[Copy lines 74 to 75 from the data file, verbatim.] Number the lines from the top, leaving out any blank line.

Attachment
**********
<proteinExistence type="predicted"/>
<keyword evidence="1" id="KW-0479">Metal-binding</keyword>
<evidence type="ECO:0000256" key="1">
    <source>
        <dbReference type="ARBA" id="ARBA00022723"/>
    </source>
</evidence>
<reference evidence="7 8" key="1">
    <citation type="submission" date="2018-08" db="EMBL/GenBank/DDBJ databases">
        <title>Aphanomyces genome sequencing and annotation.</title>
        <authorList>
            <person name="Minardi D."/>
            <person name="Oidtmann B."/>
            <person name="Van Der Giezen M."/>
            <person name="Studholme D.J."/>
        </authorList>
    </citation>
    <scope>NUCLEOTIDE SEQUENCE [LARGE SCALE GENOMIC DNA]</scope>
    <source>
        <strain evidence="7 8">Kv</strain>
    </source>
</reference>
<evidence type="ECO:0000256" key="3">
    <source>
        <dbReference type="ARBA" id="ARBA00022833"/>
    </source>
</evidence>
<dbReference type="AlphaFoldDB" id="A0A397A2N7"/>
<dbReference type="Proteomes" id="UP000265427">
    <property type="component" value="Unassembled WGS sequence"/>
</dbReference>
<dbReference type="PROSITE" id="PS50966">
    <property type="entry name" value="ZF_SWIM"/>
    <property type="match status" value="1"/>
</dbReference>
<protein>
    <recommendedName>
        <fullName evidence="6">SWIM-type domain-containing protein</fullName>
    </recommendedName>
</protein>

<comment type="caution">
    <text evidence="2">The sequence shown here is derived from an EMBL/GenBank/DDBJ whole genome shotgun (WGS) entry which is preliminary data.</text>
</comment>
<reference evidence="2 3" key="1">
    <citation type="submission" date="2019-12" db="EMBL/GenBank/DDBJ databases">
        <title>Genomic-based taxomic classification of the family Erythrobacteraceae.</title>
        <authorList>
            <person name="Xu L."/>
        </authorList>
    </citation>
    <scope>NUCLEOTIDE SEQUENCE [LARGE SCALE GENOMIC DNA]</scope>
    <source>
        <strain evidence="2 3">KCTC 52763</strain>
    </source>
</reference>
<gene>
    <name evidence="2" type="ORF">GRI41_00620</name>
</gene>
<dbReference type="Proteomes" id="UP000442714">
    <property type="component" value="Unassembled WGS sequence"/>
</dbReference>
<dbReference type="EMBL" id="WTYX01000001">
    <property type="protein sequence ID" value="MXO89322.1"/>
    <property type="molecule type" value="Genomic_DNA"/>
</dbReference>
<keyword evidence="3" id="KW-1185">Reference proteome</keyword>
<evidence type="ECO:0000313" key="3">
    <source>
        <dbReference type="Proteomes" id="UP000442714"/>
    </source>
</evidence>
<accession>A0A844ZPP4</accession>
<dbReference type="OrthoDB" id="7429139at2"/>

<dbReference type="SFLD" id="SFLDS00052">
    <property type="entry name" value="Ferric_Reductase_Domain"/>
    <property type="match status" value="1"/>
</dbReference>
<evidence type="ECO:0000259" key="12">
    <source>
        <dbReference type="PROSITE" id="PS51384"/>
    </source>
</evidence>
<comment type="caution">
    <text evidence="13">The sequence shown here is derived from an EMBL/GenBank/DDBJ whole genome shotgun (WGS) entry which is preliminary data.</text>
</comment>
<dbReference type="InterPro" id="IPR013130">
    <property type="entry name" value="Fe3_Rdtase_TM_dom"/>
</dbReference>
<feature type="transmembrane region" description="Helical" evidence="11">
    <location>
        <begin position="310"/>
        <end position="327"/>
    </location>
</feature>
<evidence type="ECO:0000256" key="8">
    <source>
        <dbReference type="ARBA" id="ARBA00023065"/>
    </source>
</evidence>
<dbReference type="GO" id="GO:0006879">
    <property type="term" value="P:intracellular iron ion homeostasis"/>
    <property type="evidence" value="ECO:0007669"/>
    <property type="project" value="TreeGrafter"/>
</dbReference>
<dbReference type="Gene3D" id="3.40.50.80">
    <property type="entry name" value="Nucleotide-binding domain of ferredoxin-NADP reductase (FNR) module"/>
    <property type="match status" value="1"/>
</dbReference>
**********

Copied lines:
<dbReference type="SFLD" id="SFLDS00052">
    <property type="entry name" value="Ferric_Reductase_Domain"/>